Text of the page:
Law of the West
by John Scorsine
It seems that everyday there is yet another con man or scam artist working at separating us from our money. This last week we almost fell prey to what would appear to be a merchandising scam run by a company on the East Coast.
Early in the week my barn manager for the boarding stables got a call from a salesman. They wanted to send a catalogue and free sample of their “revolutionary” lighting products. As the discussion continued, the salesman kept going on and it seemed that we were long-time customers, because they were also going to send a free gift for his business. Nothing more was thought of it. Just another telemarketer ” hang up the phone ” back to work..
Then a day or two later the express company brings a box, labeled on the outside as “light bulbs” and a second smaller box. Both were from the same company that had called earlier. Smelling something in the air, other than horse manure, a call was placed to the sender. They were invoicing us $1,800 for 30 light bulbs.
Needless to say, there was an exchange of words which lent no doubt that we hadn’t ordered anything of the sort. The shipper offered to reduce the invoice to $900. Wrong! Both boxes were taken back to the express company, unopened, and marked “Refused.” How the balance of this story plays out, we will see.
As I tried to learn about the company that tried to pull this scam, I found that it’s similar to a scam that was run out of Massachusetts in the last few years. There the attorney general went after the flim-flam artists and got $600,000 in penalties and fines. You can read that story at http://www.ago.state.ma.us/sp.cfm?pageid=986&id=734.
There the scoundrels would turn the accounts over to collection agencies and undertake all sorts of other practices in order to collect on the debts these fraudulent transactions generated.
So what should you do if a box of light bulbs or other merchandise arrives that you haven’t ordered? First off, don’t open it. Investigate the shipment first. Call the sender and find out what they sent and why. Document everything, keep good notes. If the packing invoice is on the outside of the package take a copy of it. If you are unable to resolve the shipment with the company, send it back, marked refused.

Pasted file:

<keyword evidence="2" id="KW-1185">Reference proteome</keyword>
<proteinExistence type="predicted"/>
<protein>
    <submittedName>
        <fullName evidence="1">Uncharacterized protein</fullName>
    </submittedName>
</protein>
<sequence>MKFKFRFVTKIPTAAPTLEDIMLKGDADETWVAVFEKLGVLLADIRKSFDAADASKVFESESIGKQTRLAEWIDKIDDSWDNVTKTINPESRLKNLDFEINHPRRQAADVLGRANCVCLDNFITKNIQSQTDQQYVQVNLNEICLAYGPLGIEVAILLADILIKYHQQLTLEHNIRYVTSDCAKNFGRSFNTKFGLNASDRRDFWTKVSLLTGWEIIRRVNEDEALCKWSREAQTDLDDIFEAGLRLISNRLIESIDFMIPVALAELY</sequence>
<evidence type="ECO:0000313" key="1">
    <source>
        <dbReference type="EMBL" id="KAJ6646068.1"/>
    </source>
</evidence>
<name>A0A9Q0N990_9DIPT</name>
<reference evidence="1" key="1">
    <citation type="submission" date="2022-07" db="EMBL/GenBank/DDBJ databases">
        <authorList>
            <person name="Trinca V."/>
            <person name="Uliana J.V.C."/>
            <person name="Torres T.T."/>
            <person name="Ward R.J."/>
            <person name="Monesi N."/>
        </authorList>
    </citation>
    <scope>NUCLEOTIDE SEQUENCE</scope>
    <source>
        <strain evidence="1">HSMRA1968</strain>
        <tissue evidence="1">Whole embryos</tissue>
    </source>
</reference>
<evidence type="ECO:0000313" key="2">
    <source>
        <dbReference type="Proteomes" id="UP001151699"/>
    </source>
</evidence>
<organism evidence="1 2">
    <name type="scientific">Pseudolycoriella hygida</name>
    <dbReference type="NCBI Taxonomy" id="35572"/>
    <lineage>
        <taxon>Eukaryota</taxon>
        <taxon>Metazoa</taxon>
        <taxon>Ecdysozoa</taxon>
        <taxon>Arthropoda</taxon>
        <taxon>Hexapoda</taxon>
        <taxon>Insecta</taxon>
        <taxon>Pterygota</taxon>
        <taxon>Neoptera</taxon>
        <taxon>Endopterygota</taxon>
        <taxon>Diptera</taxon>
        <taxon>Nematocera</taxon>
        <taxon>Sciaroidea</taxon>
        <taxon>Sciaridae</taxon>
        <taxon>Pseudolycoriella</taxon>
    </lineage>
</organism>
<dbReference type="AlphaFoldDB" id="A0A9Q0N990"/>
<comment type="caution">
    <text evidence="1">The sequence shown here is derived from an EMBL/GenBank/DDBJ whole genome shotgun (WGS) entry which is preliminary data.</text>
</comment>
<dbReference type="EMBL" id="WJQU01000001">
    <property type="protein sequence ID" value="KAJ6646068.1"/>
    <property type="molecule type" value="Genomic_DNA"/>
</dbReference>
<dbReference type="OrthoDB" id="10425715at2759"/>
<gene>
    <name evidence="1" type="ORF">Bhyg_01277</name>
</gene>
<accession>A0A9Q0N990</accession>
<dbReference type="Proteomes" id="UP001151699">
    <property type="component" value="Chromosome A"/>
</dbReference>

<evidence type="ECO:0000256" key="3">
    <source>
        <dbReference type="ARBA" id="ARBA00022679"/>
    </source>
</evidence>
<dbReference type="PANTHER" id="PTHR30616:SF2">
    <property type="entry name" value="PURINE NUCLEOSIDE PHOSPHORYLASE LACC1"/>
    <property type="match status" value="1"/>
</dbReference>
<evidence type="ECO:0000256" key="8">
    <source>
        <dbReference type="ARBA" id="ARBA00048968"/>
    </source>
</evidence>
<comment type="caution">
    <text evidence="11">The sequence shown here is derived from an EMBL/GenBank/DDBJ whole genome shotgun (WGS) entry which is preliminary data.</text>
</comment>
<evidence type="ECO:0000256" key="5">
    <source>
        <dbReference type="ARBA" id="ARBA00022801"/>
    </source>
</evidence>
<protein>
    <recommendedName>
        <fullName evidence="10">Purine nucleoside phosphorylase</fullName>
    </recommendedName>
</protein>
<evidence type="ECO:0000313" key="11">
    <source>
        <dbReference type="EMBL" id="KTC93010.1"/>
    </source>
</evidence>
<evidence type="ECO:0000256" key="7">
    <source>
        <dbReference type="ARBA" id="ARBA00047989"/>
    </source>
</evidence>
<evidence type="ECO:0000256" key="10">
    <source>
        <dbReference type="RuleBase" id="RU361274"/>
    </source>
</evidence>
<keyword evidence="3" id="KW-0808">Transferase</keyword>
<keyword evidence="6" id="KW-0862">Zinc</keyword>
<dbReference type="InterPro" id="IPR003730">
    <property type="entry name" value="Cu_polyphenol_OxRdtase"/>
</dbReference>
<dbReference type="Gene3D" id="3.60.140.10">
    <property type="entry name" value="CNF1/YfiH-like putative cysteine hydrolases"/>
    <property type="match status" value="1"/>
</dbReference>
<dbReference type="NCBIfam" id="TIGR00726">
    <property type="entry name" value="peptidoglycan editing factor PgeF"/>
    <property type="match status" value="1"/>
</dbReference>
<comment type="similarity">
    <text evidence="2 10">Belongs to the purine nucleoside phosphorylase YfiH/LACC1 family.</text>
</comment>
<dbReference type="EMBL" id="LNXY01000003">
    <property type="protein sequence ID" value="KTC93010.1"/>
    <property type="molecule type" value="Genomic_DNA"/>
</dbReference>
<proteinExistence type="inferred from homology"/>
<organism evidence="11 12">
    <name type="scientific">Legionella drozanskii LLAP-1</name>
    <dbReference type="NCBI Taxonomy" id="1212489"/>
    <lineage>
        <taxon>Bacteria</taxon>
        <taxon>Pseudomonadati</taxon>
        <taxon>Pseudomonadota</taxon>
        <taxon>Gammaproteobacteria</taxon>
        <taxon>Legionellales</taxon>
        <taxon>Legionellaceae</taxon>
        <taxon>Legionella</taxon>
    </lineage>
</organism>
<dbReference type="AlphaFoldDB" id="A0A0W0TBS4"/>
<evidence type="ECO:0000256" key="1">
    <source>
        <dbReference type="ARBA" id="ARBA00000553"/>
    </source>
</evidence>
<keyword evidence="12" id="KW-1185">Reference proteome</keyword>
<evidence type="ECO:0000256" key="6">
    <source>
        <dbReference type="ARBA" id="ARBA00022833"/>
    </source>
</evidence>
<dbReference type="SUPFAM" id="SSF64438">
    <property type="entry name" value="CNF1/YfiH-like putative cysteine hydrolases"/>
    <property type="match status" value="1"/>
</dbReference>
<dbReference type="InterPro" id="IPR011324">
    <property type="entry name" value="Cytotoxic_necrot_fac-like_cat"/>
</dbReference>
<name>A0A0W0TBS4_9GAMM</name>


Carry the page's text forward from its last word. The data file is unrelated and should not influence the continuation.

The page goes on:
If you open it, you will be paying the shipping; if you send it back unopened, in most cases the cost of the shipping is on the original sender. When you take the shipment back to the express company or the post office explain the situation. In the case of the postmaster, they will put you in touch with the Postal Inspector ” likely the reason these scams have moved to the express companies.
In all of these scams, you are not alone. Just as in Massachusetts each state in the Rocky Mountain West has an Attorney General’s Office that includes a consumer fraud branch. If you think that you have been the victim of such a transaction, the thing to do is file a complaint with the attorney general. Those offices take these matters very seriously. You can also do as we did and file a complaint with the attorney general in the state the telemarketer is working from. No state likes their business reputation soiled by these cretins and most consumer fraud divisions will aggressively seek them out and shut them down.
The information provided in this column is based upon general principles of law and should not be relied upon in any manner. It is not the intent of this column, its author, publisher or the Fence Post to provide legal advice to any person. You should address specific legal questions to your family lawyer. In Wyoming, the State Bar can refer you to competent lawyers in your community by calling (307) 634-7823. In Colorado, call the Metropolitan Lawyer Referral Service at (303) 831-8000. Readers in Nebraska can receive referrals from the State Bar Association by calling 1-800-742-3005.
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